Tokyo Twilight Ghost Hunters: Daybreak Special Gigs
Developer(s): Arc System Works/Toybox Inc.
Publisher(s): NIS America
Platform(s): Playstation 4 (reviewed), Playstation Vita, Playstation 3
Reviewing a game like Tokyo Twilight Ghost Hunters: Daybreak Special Gigs can be a difficult task. As a visual novel style game, much of the player’s enjoyment will inevitably come from how well they connect with the story. Because of this, games similar to Ghost Hunters are often met with mixed reception. This title will most likely continue the trend, as there is not much to look forward to in this game outside of the story segments. While the hand drawn anime-style visuals and diverse cast will be enough to please fans of the genre, the bland strategy style gameplay will likely deter newcomers.
What sets this game apart from the multitude of other visual novel games is its presentation. Each screen is beautifully hand drawn, with gorgeous backgrounds and detailed characters populating each scene. Many of the games in this genre resort to using still images of characters accompanied by text, however Ghost Hunters spruces things up by having the characters move a little bit with each new line of dialog. The movements are very fluid and closely resemble the ones found in Vanillaware’s titles. It’s little additions like this that serve to further immerse the player into the story, which is surprisingly addictive to experience.
While the story itself is mostly linear, there are opportunities for the player to make minor decisions that can change the dialogue. These are fun when they appear, however nonsensical they may be. It’s safe to say that most players will find the diverse cast of character’s intriguing, especially if they are fans of the paranormal. The game almost feels like anime’s take on Ghost Busters, albeit with not quite as much humor. It’s definitely there, but most of it falls flat. The storytelling really shines during the more serious moments, especially when more characters start to get involved. Multiple endings also help to flesh out the universe and give players a reason to continue playing after the credits have rolled.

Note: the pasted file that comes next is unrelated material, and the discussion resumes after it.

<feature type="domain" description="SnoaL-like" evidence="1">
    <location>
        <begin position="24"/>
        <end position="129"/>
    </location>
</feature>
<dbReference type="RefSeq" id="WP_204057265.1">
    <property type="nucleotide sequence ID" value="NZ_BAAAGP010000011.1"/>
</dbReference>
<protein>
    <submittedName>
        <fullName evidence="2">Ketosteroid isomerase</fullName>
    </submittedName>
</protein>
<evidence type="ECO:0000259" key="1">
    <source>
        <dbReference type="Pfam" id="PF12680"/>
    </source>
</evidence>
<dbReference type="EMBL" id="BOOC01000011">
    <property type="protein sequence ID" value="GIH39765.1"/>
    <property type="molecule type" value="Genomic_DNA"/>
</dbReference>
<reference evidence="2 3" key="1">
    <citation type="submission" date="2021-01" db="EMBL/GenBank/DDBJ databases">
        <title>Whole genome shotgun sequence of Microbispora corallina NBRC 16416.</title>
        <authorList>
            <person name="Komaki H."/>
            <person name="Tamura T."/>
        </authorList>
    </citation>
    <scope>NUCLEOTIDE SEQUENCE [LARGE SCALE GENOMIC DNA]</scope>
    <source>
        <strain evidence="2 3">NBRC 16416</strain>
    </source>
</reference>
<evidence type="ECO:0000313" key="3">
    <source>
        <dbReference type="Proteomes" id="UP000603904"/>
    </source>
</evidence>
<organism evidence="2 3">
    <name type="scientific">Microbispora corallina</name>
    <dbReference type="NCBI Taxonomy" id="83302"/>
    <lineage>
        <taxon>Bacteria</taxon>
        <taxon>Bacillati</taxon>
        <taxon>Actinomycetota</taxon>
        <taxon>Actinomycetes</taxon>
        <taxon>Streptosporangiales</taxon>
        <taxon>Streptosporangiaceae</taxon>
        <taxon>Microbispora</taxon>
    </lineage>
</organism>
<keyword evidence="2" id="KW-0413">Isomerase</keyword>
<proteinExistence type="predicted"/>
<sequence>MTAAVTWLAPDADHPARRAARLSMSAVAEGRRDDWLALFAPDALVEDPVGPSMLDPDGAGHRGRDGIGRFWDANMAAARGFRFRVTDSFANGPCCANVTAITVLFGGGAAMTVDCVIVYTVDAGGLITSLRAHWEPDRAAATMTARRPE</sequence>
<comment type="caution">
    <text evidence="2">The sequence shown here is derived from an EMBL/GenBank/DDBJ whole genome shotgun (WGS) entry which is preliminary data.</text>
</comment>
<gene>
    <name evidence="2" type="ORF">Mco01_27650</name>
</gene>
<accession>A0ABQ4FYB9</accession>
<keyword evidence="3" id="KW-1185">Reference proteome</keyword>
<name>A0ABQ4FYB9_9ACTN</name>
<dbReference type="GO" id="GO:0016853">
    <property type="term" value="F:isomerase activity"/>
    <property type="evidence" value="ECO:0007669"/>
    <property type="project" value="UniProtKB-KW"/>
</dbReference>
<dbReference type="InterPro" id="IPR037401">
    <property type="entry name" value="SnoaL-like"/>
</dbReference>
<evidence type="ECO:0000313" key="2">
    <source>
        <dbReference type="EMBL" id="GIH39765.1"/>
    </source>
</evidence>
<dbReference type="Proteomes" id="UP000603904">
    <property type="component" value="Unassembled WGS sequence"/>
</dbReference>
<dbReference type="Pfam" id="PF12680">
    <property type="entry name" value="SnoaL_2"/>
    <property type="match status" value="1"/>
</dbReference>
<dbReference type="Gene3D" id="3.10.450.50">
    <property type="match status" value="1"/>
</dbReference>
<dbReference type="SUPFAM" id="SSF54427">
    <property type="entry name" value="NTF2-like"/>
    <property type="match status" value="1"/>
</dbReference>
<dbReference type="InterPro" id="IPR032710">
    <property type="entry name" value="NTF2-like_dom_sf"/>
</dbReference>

Unfortunately, Ghost Hunter’s weakest area is in the meat of its gameplay. While the visual novel segments are incredibly polished, the strategy segments are bland and uninspired. Players move their units around a white checkered board that resembles the first draft of a housing mock-up rather than an actual battle field. The only time the enemies are actually shown is when an attack is being executed. Outside of that, everything is represented by a circle with a symbol in it. The whole thing just looks dull, and they gameplay hook is not enough to make up for it. Instead of taking turns making movements, players are tasked with trying to predict where the enemy will go in the hopes of getting close enough to attack. This leaves way too much to chance, often resulting in the player aimlessly chasing the enemy around the map. Traps can be placed around the battle field before the battle begins, which certainly helps track down the enemy, but it feels like an afterthought that fails to add any type of satisfaction to the gameplay.
Tokyo Twilight Ghost Hunters: Daybreak Special Gigs is not a bad game. The visual fidelity is some of the best in the genre, combining anime style hand drawn art with fluid motion. The story itself is also very entertaining and will likely push players to get through the boring strategy segments in order to find out what happens next. Fans of visual novels will find plenty to enjoy here, while strategy fans will likely be disappointed.